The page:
5.) Lose 13 pounds and then maintain my weight. I gained 13 pounds in 2013 and I would like to lose the little I gained. Note I am not asking myself to lose 50 or 100 lbs. I just want to get back to where I was at the beginning of 2013. This is more achievable. If I want to lose more weight later, I can revise my goals.

 Here are some of my longer-term goals:

 1.) I want to redraft my novel that I wrote for National Novel Writing Month in November 2013. Note that I am not asking myself to finish it, but I want to redraft it at least once. This will have several steps. A.) I will need to reread what I have already written in one sitting and take notes for redrafting. This is not the time to nitpick on grammar and typos. That will come in the editing process. B.) I need to break what I have written into chapters and put it into Scrivener. C.) I need to add more details and make sure the storyline flows. This entire goal will take some time, but it is achievable to re-draft once in a year. If I happen to do more, hooray for me, but I am not pressuring myself the finish the whole thing. I can re-evaluate this goal later if I need to.

 2.) I would like to learn the Scrivener software. I have bought a book in order to help me do this. I want to be able to use it’s features to the best of my ability but that doesn’t necessarily mean I am pressuring myself to be an expert in the program. The software is new for me. I just want to be adequate at using it.

 3.) I want to maintain my part-time job through 2014. I acquired this job just a couple of months ago. It is the first job I have had in 7 years. Rather than just say I want to go full time, I plan to remain at this job on a part-time basis for two reasons. 1.) I want to make sure I can do it. 2.) I want to still have time for writing. Going full time would make that more difficult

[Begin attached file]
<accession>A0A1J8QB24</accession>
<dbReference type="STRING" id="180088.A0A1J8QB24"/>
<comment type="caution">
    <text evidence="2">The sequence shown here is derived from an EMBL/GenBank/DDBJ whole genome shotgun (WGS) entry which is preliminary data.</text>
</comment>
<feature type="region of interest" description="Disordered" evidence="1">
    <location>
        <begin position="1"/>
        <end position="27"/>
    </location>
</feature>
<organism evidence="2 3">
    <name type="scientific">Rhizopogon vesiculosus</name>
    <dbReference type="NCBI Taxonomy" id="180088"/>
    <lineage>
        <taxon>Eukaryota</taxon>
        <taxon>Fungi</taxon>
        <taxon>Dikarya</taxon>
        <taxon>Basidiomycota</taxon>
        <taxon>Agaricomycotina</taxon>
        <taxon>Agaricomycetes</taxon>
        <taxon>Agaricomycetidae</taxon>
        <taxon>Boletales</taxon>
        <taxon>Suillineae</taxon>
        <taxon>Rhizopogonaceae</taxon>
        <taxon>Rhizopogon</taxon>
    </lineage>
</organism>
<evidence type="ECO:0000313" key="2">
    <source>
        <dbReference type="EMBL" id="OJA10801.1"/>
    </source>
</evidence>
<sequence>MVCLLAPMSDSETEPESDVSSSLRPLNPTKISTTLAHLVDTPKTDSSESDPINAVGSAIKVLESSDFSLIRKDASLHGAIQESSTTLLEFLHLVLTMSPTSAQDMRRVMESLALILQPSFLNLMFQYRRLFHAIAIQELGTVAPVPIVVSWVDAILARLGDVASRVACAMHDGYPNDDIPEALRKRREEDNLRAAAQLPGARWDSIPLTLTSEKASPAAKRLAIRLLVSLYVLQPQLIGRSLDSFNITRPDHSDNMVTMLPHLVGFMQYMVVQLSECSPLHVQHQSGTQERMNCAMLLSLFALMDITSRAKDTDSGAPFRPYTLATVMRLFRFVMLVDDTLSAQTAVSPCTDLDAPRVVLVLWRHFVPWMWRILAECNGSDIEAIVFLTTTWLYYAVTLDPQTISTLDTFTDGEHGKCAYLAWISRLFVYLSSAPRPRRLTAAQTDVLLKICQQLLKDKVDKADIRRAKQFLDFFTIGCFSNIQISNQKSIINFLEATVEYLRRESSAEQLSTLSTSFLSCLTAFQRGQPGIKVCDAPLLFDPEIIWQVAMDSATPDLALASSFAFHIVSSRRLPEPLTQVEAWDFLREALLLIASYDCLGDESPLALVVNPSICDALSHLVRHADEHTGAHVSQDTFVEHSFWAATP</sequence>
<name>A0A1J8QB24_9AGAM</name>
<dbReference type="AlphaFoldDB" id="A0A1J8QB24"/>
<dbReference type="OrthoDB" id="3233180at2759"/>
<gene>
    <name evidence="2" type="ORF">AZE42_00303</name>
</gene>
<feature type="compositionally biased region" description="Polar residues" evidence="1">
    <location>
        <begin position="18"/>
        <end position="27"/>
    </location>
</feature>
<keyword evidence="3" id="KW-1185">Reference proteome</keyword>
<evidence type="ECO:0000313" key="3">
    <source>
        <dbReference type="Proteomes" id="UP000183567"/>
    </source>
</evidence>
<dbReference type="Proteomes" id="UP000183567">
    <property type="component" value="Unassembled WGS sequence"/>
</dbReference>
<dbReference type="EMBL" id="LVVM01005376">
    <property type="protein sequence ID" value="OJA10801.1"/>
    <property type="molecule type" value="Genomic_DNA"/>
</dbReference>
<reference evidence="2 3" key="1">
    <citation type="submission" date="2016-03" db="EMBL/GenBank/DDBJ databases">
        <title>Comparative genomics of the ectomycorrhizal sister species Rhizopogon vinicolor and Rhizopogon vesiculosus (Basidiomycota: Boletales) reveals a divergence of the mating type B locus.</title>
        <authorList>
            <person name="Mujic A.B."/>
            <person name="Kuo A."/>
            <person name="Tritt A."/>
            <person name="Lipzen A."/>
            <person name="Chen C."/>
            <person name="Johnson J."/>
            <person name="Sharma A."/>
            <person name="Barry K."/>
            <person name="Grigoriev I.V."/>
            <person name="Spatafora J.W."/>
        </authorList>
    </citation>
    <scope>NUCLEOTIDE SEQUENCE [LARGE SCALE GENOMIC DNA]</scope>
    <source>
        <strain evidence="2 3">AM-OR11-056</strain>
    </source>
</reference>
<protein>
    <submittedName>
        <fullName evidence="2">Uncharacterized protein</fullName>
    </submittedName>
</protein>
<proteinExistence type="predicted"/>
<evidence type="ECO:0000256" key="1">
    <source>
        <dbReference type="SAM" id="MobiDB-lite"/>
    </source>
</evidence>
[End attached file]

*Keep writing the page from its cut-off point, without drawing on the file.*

I think three long-term goals is plenty and I may add short-term goals throughout the year. I am just starting with five.

      If you have been in talk therapy, your therapist may have already had you set goals for therapy. But what about you? What do YOU want by the end of 2014? You may need to take some time to think about this. Yes, you probably want to feel better, but rather than set that as a goal, how about setting goals that help you achieve that. For example, you might try making sure you take your meds, every dose every day for 3 months. Or maybe you can set a goal of doing something creative, even if it is just coloring, 2 days per week. Make sure it is doable so that you don’t set yourself up for failure.

      Just because we are nearly 2 weeks into January does not mean it is too late to set goals. You can set goals anytime you want to. I do it in the middle of the year all the time when things arise that I want to set out to finish. I have given you some examples of my goals, but what about yours?

      Feel free to share your goals with me or someone else. Use others to hold you accountable if you have trouble doing that yourself. Make sure at least one of your goals is creativity-driven. After all, that is why you are here, isn’t it? Be cautious about pressuring yourself to create every day. Set something more doable so that if you have days where it just isn’t coming to you, you haven’t failed. You have tried and will try again later when you feel better.